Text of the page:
Yeshiva University has been in an ongoing legal battle since a New York judge’s decision to allow an LBGTQ+ club to be recognized and to meet on campus, the University is now appealing to the Supreme Court.
Does a religious university have to abandon its religious mission to participate in the public square? That’s the Q at the center of a lawsuit that is being appealed to SCOTUS.https://t.co/nRVTuEcwJJ
— Jason Bedrick (@JasonBedrick) September 7, 2022
“Must religious institutions abandon certain core tenets to operate in the public square?” That question, as phrased by The Federalist, is at the heart of the lawsuit being brought to the Supreme Court by Yeshiva University.
There is a growing tension in America surrounding the line between religious liberty and anti-discrimination laws. In this case, Yeshiva University filed an emergency request with the Supreme Court to block the judge’s previous order requiring the University to recognize an LBGTQ group.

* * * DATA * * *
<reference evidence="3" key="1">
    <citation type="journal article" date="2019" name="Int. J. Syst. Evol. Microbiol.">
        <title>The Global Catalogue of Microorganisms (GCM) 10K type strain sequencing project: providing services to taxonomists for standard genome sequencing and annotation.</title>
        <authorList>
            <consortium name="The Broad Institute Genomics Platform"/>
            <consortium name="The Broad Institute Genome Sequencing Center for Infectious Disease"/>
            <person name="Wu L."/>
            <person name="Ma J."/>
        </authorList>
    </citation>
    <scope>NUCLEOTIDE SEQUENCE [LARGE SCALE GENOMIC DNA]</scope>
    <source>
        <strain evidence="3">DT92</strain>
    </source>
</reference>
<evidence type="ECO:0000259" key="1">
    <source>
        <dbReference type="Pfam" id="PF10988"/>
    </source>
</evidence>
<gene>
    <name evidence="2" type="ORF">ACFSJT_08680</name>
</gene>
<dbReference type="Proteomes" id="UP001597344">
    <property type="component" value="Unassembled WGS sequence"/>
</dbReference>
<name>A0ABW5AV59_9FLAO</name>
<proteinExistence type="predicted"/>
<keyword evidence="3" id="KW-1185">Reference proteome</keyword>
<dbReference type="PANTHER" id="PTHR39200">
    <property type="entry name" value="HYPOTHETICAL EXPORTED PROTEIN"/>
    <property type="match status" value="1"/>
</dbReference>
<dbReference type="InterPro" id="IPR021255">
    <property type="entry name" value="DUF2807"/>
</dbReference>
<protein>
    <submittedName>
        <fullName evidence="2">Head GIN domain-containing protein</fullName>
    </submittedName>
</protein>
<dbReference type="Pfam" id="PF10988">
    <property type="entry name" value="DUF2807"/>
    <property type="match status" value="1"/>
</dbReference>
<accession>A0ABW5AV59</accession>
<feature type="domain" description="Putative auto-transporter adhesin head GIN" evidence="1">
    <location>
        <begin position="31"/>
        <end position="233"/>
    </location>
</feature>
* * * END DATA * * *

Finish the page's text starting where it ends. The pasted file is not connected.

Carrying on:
New York Supreme Court Judge Lynn Kotler ruled in favor of the student group on June 14. The court wrote, “Yeshiva’s organizing documents do not expressly indicate that Yeshiva has a religious purpose. Rather, Yeshiva organized itself as an ‘education corporation’ and for educational purposes, exclusively.”
Because Kotler ruled that the institution is not expressly religious, he ruled that Yeshiva must comply with New York City Human Rights laws, one of which prohibits discrimination on the basis of “gender, gender identification, or sexual orientation.” Not mentioned in the ruling is that those same laws list “Religion/Creed” as well.
The University disagreed with the ruling, describing itself as a “deeply religious Jewish University” that should be protected under those same human rights laws. Yeshiva immediately appealed to the next highest court, but when the appeal was denied on August 23, they went to SCOTUS.
Monday’s Supreme Court filing was addressed to Justice Sonia Sotomayor and it asks the court, “to reconsider whether religious protections in the First Amendment can be used to override the city’s human rights law, which Judge Kotler used as a basis for her June decision.”
The University is being represented by lawyers from the Becket Fund for Religious Liberty. In their filing, they state that Yeshiva is wholly committed to Torah values as represented by the University’s motto “Torah Umadda.”